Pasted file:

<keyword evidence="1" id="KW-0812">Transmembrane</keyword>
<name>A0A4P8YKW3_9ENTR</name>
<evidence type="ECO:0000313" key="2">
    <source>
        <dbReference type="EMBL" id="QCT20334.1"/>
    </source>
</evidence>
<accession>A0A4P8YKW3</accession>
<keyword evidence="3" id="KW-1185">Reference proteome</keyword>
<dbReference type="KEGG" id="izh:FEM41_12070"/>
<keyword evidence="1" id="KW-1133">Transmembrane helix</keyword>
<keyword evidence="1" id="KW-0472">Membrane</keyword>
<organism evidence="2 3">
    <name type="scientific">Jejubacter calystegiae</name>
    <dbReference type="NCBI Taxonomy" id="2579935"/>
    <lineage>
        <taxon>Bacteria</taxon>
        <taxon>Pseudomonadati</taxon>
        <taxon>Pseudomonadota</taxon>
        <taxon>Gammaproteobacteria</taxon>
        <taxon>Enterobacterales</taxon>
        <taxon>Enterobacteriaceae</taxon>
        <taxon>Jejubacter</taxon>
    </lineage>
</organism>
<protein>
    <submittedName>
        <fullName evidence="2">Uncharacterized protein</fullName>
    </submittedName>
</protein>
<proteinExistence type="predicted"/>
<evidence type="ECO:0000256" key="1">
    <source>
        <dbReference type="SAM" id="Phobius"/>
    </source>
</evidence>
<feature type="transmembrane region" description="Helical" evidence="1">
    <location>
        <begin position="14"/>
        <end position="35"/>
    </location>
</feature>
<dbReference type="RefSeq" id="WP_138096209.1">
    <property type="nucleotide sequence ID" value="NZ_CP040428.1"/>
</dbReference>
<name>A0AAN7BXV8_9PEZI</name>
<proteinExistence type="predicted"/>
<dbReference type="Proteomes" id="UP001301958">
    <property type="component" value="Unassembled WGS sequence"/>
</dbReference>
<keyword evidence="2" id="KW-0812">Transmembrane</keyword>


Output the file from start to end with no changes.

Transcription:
<keyword evidence="1" id="KW-0812">Transmembrane</keyword>
<name>A0A4P8YKW3_9ENTR</name>
<evidence type="ECO:0000313" key="2">
    <source>
        <dbReference type="EMBL" id="QCT20334.1"/>
    </source>
</evidence>
<accession>A0A4P8YKW3</accession>
<keyword evidence="3" id="KW-1185">Reference proteome</keyword>
<dbReference type="KEGG" id="izh:FEM41_12070"/>
<keyword evidence="1" id="KW-1133">Transmembrane helix</keyword>
<keyword evidence="1" id="KW-0472">Membrane</keyword>
<organism evidence="2 3">
    <name type="scientific">Jejubacter calystegiae</name>
    <dbReference type="NCBI Taxonomy" id="2579935"/>
    <lineage>
        <taxon>Bacteria</taxon>
        <taxon>Pseudomonadati</taxon>
        <taxon>Pseudomonadota</taxon>
        <taxon>Gammaproteobacteria</taxon>
        <taxon>Enterobacterales</taxon>
        <taxon>Enterobacteriaceae</taxon>
        <taxon>Jejubacter</taxon>
    </lineage>
</organism>
<protein>
    <submittedName>
        <fullName evidence="2">Uncharacterized protein</fullName>
    </submittedName>
</protein>
<proteinExistence type="predicted"/>
<evidence type="ECO:0000256" key="1">
    <source>
        <dbReference type="SAM" id="Phobius"/>
    </source>
</evidence>
<feature type="transmembrane region" description="Helical" evidence="1">
    <location>
        <begin position="14"/>
        <end position="35"/>
    </location>
</feature>
<dbReference type="RefSeq" id="WP_138096209.1">
    <property type="nucleotide sequence ID" value="NZ_CP040428.1"/>
</dbReference>
<name>A0AAN7BXV8_9PEZI</name>
<proteinExistence type="predicted"/>
<dbReference type="Proteomes" id="UP001301958">
    <property type="component" value="Unassembled WGS sequence"/>
</dbReference>
<keyword evidence="2" id="KW-0812">Transmembrane</keyword>